Herschel was little more than the household drudge for her parents in Hanover, Germany (she would later describe herself as the “Cinderella of the family”), when her older brother, William, brought her to England in 1772 to run his household in Bath. After she mastered the art of singing—to accompany William, who was the organist for the Octagon Chapel—her brother switched careers and went into astronomy. Caroline followed. In addition to assisting her brother in his observations and in the building of telescopes, Caroline became a brilliant astronomer in her own right, discovering new nebulae and star clusters. She was the first woman to discover a comet (she discovered eight in total) and the first to have her work published by the Royal Society. She was also the first British woman to get paid for her scientific work, when William, who had been named the king’s personal astronomer after his discovery of Uranus in 1781, persuaded his patron to reward his assistant with an annual salary. After William’s death in 1822, Caroline retired to Hanover. There she continued her astronomical work, compiling a catalogue of nebulae—the Herschels’ work had increased the number of known star clusters from 100 to 2,500. She died in 1848 at age 97 after receiving many honors in her field, including a gold medal from the Royal Astronomical Society.

Mary Anning (1799 – 1847)

In 1811, Mary Anning’s brother spotted what he thought was a crocodile skeleton in a seaside cliff near the family’s Lyme Regis, England, home. He charged his 11-year-old sister with its recovery, and she eventually dug out a skull and 60 vertebrae, selling them to a private collector for £23. This find was no croc, though, and was eventually named Ichthyosaurus, the “fish-lizard.” Thus began Anning’s long career as a fossil hunter. In addition to ichthyosaurs, she found long-necked plesiosaurs, a pterodactyl and hundreds, possibly thousands, of other fossils that helped scientists to draw a picture of the marine world 200 million to 140 million years ago during the Jurassic. She had little formal education and so taught herself anatomy, geology, paleontology and scientific illustration. Scientists of the time traveled from as far away as New York City to Lyme Regis to consult and hunt for fossils with Anning.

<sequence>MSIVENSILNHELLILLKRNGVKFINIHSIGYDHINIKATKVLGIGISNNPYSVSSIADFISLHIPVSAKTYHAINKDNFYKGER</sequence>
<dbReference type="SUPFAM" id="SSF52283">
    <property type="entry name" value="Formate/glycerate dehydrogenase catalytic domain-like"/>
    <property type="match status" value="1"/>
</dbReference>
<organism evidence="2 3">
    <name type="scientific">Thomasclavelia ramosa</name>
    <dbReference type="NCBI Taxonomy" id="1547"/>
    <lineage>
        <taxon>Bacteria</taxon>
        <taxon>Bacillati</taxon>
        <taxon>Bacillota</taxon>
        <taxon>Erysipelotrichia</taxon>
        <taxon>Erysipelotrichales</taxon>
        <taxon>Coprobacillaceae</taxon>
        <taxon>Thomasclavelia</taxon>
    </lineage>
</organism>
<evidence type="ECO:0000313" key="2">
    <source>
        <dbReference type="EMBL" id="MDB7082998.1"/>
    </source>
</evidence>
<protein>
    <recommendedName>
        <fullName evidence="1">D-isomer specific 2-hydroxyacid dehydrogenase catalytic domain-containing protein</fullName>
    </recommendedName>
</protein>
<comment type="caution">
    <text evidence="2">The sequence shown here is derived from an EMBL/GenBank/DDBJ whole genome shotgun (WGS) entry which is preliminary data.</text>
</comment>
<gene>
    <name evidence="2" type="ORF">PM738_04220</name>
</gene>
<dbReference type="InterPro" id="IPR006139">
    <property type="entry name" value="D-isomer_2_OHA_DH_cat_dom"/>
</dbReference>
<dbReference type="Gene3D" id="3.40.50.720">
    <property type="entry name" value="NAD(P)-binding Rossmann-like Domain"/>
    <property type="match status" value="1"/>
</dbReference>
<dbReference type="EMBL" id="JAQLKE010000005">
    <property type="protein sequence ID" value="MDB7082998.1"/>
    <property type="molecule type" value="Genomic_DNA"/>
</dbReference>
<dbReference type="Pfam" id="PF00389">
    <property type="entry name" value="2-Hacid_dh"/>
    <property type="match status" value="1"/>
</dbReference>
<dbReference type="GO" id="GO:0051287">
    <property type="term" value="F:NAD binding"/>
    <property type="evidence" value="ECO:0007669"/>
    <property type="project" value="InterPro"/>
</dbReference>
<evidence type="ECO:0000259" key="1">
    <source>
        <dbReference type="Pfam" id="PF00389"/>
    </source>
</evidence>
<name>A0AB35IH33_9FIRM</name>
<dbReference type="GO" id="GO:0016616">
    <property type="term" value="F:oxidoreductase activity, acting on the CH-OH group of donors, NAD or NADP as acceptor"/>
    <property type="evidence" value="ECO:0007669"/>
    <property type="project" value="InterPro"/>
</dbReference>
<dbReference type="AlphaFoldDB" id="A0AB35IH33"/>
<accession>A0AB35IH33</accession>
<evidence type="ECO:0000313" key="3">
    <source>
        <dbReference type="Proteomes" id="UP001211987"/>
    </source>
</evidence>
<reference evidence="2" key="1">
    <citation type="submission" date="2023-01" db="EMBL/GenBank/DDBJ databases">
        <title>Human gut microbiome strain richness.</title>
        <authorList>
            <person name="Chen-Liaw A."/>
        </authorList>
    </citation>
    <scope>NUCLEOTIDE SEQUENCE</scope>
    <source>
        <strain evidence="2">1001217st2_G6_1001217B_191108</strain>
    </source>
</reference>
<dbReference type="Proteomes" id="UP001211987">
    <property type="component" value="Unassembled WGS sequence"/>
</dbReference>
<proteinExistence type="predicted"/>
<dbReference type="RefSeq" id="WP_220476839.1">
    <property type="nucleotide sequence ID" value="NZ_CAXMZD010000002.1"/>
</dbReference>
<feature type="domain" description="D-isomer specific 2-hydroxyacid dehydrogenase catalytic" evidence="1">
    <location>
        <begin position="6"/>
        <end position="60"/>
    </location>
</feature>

Mary Somerville (1780 – 1872)

Intrigued by the x’s and y’s in the answer to a math question in a ladies’ fashion magazine, 14-year-old Mary Fairfax of Scotland delved into the study of algebra and mathematics, defying her father’s injunction against such pursuits. Her studies were sidetracked by a marriage, in 1804, to a Russian Navy captain, but after his death she returned to Edinburgh and became involved in intellectual circles, associating with people such as the writer Sir Walter Scott and the scientist John Playfair, and resumed her studies in math and science. Her next husband, William Somerville, whom she wed in 1812, supported these efforts, and after they moved to London, Mary became host to her own intellectual circle, which included the astronomer John Herschel and the inventor Charles Babbage. She began experimenting on magnetism and produced a series of writings on astronomy, chemistry, physics and mathematics. She translated astronomer Pierre-Simon Laplace’s The Mechanism of the Heavens into English, and although she was unsatisfied with the result, it was used as a textbook for much of the next century. Somerville was one of the first two women, along with Caroline Herschel, to be named honorary members of the Royal Astronomical Society.

Maria Mitchell (1818 – 1889)